When it comes to your Azure and O365 subscription, you may be wondering if the plan you’re on is right for you. Amy Stokes-Waters explores how to find out.
If you’re an Office 365 user, you may be aware that your subscription also comes with Azure Active Directory, giving you the ability to leverage multi-factor authentication (MFA) to provide an extra layer of security for your data and apps. But are you aware that the version of Azure AD included with your O365 subscription might not be the right plan for your organisation after all?
Let’s start with a bit of a history lesson. Azure Active Directory comes in five different flavours: Free, Basic, Plan 1, Plan 2 and O365 Apps. The latter was created in response to the 2016 Azure AD outage – prior to 2016, O365 users were given the Free version of AAD as standard, which came without SLAs for fixes.
When the outage hit EMEA and North America, users were left unable to log in to their O365 applications, as the system couldn’t authenticate their credentials. But, as you may have guessed, people without a paid version of a product naturally occupy the back of the queue for fixes. To placate O365 users following the backlash, Microsoft created the O365 Apps SKU for Azure AD which provides a few upgrades on the free version – most importantly an SLA for fix times if there is ever another issue.
History lesson over. Now let’s talk about the fun stuff – the big differences.
Single Sign-On (SSO) stops your users from having to remember multiple passwords. With the average business using over 1,000 apps (most of which aren’t authorised by IT – but that’s another conversation..!), a single user often has multiple usernames and passwords for their email client, HR system, CRM application, etc.
Whilst Azure AD for O365 Apps lets you leverage SSO for up to 10 cloud-based apps per user, with Azure AD P1 and P2 you can link in with over 3,500 applications natively to enable single sign-on facilities, meaning your users no longer have to remember 50 different passwords to log in to their applications. Winner, right?
Self-Serve Password Resets
I know what you’re thinking: what if the user forgets their password? I’m sure you know with Azure AD for O365 Apps, you can do self-serve password resets (SSPR). Excellent! Not so much when you realise it’s only cloud-based and doesn’t write back to your on-prem AD though. Back to two passwords? No thanks!
Azure AD Plan 1 and Plan 2 DOES write back to your on-prem AD, giving your workforce the ability to leverage full SSPR functionality. And with the right licence, you can even view reports on how often the functionality is being used, what admins are resetting their passwords frequently, and if there is any suspicious activity going on with password resets.
So now we’ve got one password to work with, we need to make sure it’s secure, right? This is where MFA and Conditional Access come in. If you’ve never used MFA before (I know you’re out there!), then essentially, the system is trying to ascertain that you are who you say you are. That means you’ll be asked for your credentials, and then you’ll be asked to authenticate these credentials via text message, phone call or the authenticator app (available in all good app stores).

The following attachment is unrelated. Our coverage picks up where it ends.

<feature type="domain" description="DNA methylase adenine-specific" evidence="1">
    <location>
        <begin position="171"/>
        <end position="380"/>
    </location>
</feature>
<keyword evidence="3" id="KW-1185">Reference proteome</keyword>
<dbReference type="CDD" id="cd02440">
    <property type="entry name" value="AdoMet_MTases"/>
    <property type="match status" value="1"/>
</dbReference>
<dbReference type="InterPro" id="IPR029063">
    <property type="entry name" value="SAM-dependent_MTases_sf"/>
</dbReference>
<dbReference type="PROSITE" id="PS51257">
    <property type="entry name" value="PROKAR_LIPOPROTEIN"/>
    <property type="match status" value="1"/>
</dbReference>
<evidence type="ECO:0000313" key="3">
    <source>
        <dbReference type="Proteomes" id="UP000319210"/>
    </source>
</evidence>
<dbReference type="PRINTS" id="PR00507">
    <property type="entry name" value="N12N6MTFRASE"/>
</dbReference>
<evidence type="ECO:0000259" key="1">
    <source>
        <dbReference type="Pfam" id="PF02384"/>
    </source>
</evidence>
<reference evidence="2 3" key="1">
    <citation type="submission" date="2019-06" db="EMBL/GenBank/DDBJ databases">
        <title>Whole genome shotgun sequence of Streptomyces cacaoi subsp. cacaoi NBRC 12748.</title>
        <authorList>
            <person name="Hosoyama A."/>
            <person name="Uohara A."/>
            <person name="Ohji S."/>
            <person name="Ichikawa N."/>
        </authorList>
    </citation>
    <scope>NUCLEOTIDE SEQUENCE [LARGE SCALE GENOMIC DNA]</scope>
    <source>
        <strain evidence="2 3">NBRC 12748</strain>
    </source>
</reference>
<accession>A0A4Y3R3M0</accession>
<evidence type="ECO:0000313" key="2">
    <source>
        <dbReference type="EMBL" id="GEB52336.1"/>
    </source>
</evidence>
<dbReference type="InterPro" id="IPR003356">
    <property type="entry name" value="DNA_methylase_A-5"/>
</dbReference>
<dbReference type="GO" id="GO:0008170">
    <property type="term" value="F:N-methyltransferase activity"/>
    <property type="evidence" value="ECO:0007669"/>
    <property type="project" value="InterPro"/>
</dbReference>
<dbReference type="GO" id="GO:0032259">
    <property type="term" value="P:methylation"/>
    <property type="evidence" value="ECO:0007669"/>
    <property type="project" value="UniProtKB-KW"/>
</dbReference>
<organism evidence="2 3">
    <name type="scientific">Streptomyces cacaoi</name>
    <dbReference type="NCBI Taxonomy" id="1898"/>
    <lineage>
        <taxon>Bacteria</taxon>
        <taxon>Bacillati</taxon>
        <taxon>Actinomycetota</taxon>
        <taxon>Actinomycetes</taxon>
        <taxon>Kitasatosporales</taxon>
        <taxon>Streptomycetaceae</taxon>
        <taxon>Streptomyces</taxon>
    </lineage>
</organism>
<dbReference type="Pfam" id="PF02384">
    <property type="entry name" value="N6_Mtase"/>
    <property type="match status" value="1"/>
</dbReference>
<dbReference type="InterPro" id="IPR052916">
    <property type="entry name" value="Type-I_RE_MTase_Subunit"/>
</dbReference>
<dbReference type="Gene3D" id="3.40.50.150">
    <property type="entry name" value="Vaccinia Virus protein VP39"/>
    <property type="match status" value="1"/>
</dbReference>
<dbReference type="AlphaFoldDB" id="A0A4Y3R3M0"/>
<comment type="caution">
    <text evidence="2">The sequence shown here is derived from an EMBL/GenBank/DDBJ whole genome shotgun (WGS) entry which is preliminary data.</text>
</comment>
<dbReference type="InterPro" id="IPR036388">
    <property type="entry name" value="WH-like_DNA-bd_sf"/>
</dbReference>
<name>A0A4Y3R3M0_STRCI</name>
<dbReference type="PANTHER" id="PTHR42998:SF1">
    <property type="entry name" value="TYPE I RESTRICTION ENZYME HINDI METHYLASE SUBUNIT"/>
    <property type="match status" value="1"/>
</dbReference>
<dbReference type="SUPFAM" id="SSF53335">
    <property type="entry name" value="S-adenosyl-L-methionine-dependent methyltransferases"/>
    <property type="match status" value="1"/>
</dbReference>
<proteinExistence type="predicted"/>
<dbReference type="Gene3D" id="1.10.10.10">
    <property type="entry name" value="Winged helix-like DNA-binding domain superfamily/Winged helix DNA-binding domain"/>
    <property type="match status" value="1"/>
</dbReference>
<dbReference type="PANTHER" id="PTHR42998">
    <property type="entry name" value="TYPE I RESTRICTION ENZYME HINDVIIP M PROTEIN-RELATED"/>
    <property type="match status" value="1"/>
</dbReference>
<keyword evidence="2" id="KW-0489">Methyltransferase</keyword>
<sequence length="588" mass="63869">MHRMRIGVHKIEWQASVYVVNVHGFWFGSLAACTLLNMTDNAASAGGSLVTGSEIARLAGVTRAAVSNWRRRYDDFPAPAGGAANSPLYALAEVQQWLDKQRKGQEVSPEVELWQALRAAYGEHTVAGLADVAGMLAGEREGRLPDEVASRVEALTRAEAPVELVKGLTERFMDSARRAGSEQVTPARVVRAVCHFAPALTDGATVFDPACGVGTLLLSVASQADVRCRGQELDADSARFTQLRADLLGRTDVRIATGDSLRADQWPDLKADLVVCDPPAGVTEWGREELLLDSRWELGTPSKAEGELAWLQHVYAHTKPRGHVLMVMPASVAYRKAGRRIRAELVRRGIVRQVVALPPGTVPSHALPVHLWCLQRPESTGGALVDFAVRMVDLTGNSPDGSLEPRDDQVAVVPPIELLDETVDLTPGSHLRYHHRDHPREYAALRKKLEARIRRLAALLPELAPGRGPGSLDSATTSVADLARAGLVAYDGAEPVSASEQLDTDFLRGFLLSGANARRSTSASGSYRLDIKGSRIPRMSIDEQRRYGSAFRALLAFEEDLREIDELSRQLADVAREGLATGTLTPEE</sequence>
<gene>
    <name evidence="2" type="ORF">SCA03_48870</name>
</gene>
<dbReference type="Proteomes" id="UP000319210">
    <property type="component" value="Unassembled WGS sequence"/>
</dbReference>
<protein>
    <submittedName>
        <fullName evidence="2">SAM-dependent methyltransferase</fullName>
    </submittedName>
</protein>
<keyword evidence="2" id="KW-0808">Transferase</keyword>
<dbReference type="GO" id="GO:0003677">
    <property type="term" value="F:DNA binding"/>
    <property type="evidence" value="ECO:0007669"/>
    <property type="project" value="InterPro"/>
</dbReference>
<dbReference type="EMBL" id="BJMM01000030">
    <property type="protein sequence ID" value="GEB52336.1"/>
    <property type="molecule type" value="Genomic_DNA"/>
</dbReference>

With AAD for O365 Apps, you can leverage this functionality on your cloud apps. Brilliant! But what about the on premises applications you want to secure? Your HR system, billing platform, CRM solution, etc.? Azure AD Premium allows for MFA for cloud and on-premises solutions, even providing the capability to use MFA functionality from a third party if you want to authenticate with a non-Microsoft solution.
Now we have MFA, when do we want to prompt use of it? Using conditional access in Azure AD Premium, we can enforce MFA depending on a user’s group (e.g. are they an admin? Are they in a manager’s group? Do they have access to more sensitive information?) or their location.
Users can be set up to have a usual location within O365 (i.e. the office) and when a user tries to log in via Azure AD from an “unusual” location, the system can prompt an alternative method of authenticating their credentials. We can force the same prompts based on device health, or device status. If a user is attempting to login from a browser with a hidden IP or a personal device, then Azure AD can force MFA.
If all of this sounds a little too complicated and you don’t want to have to be constantly tweaking condition to suit the latest attack vector, then guess what?! You can lean on Microsoft instead and allow them to react to the threats with Risk Based Conditional Access, feeding data directly from Microsoft’s Machine Learning / AI & security metaverse, the Intelligent Security Graph.
Using the Premium P2 licence, dependent on the user risk and the session risk, we can force not only MFA prompts but also password resets, and we can even block access where the risk is deemed too high. Obviously, there is a fine line that we must tread between keeping our data secure and keeping our users productive, so use the policies carefully!
So, How Do I Choose?
It’s simple: Azure AD Premium is the sensible way to go!
If you need any more convincing, then please drop me a line: firstname.lastname@example.org!
And if you want to see for yourself a more in-depth comparison, check out Microsoft’s Azure price comparison tool.